Child of the Dark: The Diary of Carolina Maria de Jesus

Overview


The powerful firsthand account of life in the streets of São Paulo that drew international attention to the plight of the poor.

Includes eight pages of photographs and an afterword by Robert M. Levine
Translated from the Portuguese by David S. Clair
 

Read More Show Less
... See more details below
Paperback (Mass Market Paperback)
$7.95
BN.com price

Pick Up In Store

Reserve and pick up in 60 minutes at your local store

Other sellers (Paperback)
  • All (21) from $2.91   
  • New (11) from $3.34   
  • Used (10) from $2.91   
Sending request ...

Overview


The powerful firsthand account of life in the streets of São Paulo that drew international attention to the plight of the poor.

Includes eight pages of photographs and an afterword by Robert M. Levine
Translated from the Portuguese by David S. Clair
 

Read More Show Less

What People Are Saying

From the Publisher

“Written between 1955 and 1960, Child of the Dark is the daily journal of an artist, a writer who, as the single mother of three young children, supports her family by picking through garbage for paper and scraps to sell. They live in a cardboard and wood-scrap shack in a Brazilian slum called the favelas, where there is no plumbing, and one public cold-water spigot is the only clean water source for several hundred people. Her journal documents the lives favelados are forced to live....Carolina de Jesus is a poet of intense dignity.”—500 Great Books by Women
 
“A haunting chronicle…a dramatic document of the dispossessed that both shocks and moves the reader.”—New York Herald Tribune
 
“It is a minor classic—because it is one of the very few books that have ever been written about the lowest and the poorest, les misérables, by one of themselves.”—Horizon 

“It is both an ugly book and a touchingly beautiful book. It carries protest and it carries compassion. There is even bitter humor. As a fast-paced and strangely observant account of sheer misery, Child of the Dark is an immensely disturbing study of what can happen to a segment of the population of one of the world’s potentially wealthiest nations…a rarely matched essay on the meaning and feeling of hunger, degradation, and want.”—The New York Times Book Review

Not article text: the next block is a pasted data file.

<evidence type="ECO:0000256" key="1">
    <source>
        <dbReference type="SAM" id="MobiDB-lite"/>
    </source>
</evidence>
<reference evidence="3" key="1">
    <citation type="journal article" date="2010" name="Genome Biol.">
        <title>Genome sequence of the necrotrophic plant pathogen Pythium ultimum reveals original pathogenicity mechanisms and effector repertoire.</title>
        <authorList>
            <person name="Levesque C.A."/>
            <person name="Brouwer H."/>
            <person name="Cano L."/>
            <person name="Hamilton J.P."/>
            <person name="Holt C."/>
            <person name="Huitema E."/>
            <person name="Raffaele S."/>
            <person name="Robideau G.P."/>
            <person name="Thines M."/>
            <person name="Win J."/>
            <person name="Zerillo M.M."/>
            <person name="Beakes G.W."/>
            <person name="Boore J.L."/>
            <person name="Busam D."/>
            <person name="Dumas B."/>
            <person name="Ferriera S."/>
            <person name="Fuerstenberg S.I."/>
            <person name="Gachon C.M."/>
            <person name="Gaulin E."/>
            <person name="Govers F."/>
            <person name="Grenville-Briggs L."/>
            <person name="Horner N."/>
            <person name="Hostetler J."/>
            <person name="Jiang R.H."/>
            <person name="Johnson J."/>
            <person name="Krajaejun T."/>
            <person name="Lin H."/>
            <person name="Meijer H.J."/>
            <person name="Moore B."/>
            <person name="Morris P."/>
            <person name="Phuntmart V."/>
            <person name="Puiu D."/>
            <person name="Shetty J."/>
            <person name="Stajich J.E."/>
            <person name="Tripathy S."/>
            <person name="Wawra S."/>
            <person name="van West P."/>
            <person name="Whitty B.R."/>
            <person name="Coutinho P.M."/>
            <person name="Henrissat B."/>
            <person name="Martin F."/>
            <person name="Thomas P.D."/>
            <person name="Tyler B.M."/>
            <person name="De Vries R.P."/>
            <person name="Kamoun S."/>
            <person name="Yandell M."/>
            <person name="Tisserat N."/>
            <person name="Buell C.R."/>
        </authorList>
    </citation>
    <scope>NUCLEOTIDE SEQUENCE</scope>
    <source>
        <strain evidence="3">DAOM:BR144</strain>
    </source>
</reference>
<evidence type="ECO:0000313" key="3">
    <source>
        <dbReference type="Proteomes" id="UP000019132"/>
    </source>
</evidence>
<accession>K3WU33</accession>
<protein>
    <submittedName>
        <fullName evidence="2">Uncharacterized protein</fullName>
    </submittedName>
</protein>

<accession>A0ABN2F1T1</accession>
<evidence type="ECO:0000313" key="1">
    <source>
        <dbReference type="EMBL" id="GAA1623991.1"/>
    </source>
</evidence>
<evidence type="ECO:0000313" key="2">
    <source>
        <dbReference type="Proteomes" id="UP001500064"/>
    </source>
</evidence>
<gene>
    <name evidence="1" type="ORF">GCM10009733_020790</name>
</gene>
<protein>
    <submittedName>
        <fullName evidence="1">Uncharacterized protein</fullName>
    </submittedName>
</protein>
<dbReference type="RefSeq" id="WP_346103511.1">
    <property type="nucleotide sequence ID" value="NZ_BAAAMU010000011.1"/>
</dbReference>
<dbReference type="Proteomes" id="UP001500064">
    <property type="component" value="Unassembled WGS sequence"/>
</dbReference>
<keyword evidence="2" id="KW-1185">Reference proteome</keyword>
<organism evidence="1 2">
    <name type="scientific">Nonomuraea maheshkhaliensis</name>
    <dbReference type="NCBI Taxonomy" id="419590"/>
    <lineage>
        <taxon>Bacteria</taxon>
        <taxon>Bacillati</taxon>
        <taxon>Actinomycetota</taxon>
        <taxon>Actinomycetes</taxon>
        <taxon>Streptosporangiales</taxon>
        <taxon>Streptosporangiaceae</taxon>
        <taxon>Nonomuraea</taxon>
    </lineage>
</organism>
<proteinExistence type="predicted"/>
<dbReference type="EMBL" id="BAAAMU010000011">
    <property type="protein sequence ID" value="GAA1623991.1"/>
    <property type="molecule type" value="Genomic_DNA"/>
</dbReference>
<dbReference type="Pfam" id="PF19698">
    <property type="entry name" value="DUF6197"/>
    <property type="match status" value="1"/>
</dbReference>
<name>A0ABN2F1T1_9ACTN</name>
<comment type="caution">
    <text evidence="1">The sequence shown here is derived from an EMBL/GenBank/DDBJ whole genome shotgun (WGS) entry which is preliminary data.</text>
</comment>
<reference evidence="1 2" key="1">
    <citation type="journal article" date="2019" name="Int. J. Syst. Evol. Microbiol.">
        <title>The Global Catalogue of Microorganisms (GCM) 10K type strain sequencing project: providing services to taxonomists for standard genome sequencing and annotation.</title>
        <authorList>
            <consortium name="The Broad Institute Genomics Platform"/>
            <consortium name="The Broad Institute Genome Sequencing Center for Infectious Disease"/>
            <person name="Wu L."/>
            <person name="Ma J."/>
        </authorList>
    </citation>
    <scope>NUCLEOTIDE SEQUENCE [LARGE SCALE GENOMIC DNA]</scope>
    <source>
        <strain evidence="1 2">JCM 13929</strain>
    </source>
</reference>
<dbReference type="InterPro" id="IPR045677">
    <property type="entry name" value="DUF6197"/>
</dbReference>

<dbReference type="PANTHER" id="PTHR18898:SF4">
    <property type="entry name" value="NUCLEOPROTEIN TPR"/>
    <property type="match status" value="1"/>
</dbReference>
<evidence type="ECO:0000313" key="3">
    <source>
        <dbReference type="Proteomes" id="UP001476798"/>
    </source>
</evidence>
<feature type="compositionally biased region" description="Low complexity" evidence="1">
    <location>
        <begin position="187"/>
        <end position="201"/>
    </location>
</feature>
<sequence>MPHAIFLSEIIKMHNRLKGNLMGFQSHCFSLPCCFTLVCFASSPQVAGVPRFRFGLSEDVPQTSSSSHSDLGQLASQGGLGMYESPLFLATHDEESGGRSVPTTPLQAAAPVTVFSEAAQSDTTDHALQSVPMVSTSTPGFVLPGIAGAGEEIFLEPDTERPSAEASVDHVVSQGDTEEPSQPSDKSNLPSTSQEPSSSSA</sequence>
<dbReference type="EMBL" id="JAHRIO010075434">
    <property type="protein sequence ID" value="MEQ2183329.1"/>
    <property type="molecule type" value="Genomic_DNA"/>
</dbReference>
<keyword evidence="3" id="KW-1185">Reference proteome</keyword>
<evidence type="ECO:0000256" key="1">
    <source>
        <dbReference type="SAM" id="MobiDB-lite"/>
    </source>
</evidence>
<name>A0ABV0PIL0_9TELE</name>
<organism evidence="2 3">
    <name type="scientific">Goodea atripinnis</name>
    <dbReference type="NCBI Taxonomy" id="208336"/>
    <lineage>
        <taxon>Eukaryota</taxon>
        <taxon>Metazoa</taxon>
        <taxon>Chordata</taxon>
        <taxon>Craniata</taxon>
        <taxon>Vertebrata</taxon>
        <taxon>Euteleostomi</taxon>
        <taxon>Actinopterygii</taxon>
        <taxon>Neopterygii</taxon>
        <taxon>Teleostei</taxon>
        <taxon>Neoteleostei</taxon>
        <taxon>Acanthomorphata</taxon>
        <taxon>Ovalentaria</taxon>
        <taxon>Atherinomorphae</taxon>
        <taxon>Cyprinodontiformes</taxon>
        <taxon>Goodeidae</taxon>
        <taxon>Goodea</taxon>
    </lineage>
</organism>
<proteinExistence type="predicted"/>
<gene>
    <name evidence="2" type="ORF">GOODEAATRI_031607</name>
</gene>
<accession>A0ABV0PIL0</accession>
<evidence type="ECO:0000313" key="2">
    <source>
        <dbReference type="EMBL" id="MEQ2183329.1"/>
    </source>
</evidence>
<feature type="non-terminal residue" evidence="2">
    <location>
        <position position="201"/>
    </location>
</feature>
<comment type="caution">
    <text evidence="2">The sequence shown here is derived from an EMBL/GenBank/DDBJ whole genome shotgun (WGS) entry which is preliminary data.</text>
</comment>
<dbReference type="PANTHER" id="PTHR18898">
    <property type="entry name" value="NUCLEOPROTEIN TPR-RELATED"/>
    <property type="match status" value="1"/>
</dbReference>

Read More Show Less

Product Details

  • ISBN-13: 9780451529107
  • Publisher: Penguin Group (USA) Incorporated
  • Publication date: 10/28/2003
  • Format: Mass Market Paperback
  • Edition number: 100
  • Pages: 208
  • Sales rank: 156,342
  • Product dimensions: 4.26 (w) x 6.87 (h) x 0.59 (d)

Meet the Author


Carolina Maria de Jesus, a Brazilian woman with only two years of schooling, was the mother of three illegitimate children, each born of a different father. This story of her life in São Paulo stands as a vivid, incendiary social document. With stark simplicity, Carolina describes her squalid neighborhood, the favela, and tells how she lived hand to mouth. To keep herself and her children barely alive, to stave off their ever-present hunger, Carolina must scavenge for scraps of metal and paper in the gutter to sell. Her story is a witness to the vicious fights, the knifings, and the sordid sex of the favelados—prisoners of poverty, prey of the unscrupulous, and the breeders of revolution.
 
Robert M. Levine devoted his career to Brazilian social history. He chaired the National Committee on Brazilian Studies and the Columbia University Seminar on Brazil and was director of the Center for Latin American Studies, University of Miami. His major books include Vale of Tears and Father of the Poor? Vargas and His Era.
Read More Show Less

Customer Reviews

Be the first to write a review
( 0 )
Rating Distribution

5 Star

(0)

4 Star

(0)

3 Star

(0)

2 Star

(0)

1 Star

(0)

Your Rating:

Your Name: Create a Pen Name or

Barnes & Noble.com Review Rules

Our reader reviews allow you to share your comments on titles you liked, or didn't, with others. By submitting an online review, you are representing to Barnes & Noble.com that all information contained in your review is original and accurate in all respects, and that the submission of such content by you and the posting of such content by Barnes & Noble.com does not and will not violate the rights of any third party. Please follow the rules below to help ensure that your review can be posted.

Reviews by Our Customers Under the Age of 13